I Think My Friend Has Anxiety. What Do I Do?

It can be confusing to watch a friend or sibling struggle with anxiety. Sometimes, if they share their worries, you might start to feel anxious, too. Even if you want to help, it’s not always easy to know how. “What should I say?” “How do I know what to do?”

While there’s not always an easy answer, there is a key step you should take before you try to help a friend with anxiety. And it might surprise you.

If I’m Feeling Overwhelmed, How Can I Help Them? Check on Yourself First

High schoolers have to juggle a lot, so pause and check in with yourself first. There are two reasons (at least!) why this is a crucial step.

One, you can’t pour from an empty cup. If you’re feeling stressed, you run the risk of overextending yourself. Ask yourself, “Am I worried a lot, too? Am I feeling crankier than usual? Am I hiding in my room more than I used to?” If so, these might be signs that you need to amp up your support system before offering help to others.

Two, we all learn from other people’s behavior. It’s called mirror neurons, look it up! When you practice caring for yourself, your friend might take your cue and do it, too. If you aren’t quite sure how to do this, here are some great ways to get started:

  • Schedule in some fun. Okay, okay, this is easier said than done. But hear us out. These activities don’t have to be fancy. Doing a lot of smaller things to boost your mood can have as much impact as one or two bigger activities. Budget at least 30-60 minutes of time to do little things that make you happy. For instance, spend an hour outside, watch your favorite show, read a new book, organize your closet, meet up with a friend, or try a new restaurant.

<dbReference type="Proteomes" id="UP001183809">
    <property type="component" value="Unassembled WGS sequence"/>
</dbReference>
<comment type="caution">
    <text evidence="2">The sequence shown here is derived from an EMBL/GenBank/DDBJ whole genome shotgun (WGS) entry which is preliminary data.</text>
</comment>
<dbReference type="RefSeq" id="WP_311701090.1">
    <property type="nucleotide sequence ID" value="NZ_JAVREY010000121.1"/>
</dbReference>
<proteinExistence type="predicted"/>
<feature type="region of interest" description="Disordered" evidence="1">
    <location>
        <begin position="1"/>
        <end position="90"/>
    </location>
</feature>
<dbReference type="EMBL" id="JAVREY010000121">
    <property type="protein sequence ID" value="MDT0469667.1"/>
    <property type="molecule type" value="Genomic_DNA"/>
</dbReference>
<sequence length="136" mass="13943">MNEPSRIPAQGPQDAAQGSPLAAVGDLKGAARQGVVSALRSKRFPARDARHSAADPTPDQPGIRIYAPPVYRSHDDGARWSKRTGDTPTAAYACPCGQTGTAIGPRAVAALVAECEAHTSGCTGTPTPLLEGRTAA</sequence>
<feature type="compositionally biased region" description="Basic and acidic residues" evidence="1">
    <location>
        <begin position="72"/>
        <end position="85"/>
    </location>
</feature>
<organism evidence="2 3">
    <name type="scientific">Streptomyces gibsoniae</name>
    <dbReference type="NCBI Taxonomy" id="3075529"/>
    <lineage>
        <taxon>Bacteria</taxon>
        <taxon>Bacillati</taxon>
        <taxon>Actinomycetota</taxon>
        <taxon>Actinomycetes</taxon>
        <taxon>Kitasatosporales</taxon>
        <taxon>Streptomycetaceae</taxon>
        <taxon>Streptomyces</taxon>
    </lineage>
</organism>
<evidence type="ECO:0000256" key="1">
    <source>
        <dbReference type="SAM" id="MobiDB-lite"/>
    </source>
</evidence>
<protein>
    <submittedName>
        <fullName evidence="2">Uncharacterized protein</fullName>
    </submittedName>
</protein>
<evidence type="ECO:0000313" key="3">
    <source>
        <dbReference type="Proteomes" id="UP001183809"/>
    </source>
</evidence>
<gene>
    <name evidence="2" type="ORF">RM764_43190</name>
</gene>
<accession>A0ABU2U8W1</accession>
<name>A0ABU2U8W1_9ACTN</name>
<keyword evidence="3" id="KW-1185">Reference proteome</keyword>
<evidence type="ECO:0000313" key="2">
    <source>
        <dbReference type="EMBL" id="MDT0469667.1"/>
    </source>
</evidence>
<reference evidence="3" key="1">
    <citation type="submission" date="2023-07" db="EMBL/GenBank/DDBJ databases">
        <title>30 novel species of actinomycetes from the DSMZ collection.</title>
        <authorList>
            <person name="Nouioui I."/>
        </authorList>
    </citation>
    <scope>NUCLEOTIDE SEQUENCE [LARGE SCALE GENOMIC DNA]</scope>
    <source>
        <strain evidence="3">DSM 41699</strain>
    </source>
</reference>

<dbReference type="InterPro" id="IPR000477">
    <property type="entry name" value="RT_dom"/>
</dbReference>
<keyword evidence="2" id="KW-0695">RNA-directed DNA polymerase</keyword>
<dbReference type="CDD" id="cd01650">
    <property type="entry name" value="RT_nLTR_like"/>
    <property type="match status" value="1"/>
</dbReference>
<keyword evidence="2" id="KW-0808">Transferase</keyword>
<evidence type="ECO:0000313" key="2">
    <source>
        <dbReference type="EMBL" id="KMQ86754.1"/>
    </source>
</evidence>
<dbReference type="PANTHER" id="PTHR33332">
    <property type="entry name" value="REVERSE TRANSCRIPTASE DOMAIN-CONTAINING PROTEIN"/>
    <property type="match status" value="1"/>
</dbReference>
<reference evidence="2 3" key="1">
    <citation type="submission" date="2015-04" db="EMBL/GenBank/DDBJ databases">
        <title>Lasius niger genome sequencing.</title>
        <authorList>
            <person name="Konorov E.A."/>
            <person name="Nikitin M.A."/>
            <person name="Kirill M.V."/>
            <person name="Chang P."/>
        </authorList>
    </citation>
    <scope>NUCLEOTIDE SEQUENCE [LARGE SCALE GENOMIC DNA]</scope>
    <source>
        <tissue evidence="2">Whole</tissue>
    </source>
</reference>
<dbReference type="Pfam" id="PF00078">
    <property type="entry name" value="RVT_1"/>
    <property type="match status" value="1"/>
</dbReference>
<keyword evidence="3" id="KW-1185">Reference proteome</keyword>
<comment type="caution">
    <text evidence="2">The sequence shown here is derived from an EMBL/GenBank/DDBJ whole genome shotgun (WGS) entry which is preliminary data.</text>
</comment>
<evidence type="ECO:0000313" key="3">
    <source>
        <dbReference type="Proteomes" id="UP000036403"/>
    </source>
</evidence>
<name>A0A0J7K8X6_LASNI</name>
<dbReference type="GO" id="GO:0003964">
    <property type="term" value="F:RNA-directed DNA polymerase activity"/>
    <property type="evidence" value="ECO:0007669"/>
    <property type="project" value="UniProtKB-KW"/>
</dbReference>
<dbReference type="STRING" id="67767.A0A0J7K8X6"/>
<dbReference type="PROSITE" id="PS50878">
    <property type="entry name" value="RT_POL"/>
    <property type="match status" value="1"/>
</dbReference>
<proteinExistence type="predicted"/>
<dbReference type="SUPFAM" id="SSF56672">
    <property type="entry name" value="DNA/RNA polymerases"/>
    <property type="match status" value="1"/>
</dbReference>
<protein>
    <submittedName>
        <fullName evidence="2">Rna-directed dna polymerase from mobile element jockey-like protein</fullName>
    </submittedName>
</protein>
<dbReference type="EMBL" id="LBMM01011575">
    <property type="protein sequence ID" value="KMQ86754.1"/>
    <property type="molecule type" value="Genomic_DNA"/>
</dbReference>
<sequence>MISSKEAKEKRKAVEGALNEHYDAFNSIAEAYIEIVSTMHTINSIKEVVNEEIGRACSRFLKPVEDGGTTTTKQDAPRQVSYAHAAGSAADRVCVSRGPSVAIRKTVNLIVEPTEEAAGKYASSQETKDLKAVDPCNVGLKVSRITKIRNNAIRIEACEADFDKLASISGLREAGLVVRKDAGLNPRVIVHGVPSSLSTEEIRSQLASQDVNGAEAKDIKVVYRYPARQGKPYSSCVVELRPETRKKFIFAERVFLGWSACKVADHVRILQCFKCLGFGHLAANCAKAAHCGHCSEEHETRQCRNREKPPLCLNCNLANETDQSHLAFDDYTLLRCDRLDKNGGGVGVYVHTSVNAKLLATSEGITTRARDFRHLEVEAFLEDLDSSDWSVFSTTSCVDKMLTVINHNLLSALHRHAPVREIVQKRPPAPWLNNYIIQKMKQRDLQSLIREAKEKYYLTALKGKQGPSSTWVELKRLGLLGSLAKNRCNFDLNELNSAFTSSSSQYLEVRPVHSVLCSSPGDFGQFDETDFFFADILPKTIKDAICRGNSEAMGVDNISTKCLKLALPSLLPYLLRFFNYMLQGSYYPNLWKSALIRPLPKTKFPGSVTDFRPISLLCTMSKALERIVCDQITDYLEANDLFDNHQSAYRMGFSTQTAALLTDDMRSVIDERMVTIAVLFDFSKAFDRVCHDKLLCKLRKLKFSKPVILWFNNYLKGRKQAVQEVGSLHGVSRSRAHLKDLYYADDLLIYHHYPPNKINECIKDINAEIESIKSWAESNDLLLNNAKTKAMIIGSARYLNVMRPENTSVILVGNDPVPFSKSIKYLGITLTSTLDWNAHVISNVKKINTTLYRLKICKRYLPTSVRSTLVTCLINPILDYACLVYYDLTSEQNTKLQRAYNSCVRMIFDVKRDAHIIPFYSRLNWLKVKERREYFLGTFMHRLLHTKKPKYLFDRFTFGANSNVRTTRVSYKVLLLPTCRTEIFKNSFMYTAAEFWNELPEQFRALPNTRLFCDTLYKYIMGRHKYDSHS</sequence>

• If you want to know the quickest way to be an M.E.S.S., don’t move, don’t pay attention to what you eat, don’t get enough sleep, and don’t take space away from screens/social media. (See what we did there?). To be the friend (and person!) you want to be, it’s essential to get enough sleep, eat in a balanced way, move your body and take breaks from screens.
  • Set healthy boundaries. You don’t have to set yourself on fire to keep others warm. When someone you care about is having a hard time, you might want to drop everything and help. But often, that’s not realistic or possible. Rather than feeling guilty, know that healthy boundaries are not only okay, they’re essential for keeping your relationship strong and supportive.

We hope you understand why helping yourself is a key first step in helping your friend. Now that you have that part down, you’re ready to help your friend.

Want to learn more? Read How Can I Create a Safe Space for My Friend?

Lumate has expert therapists who specialize in working with teens and young adults. We are currently accepting patients (12-25) in FL, NY, NJ, CT, PA, and CA who may be struggling with anxiety and OCD. Schedule an appointment today.

Can Lumate Help You?

Our team of expert therapists is accepting new patients ages 12-25.

Take our short anxiety quiz or schedule a phone consultation to get started.

Subscribe to our newsletter

Subscribe to our newsletter to get the latest news, education, and company updates. Your email address is safe with us.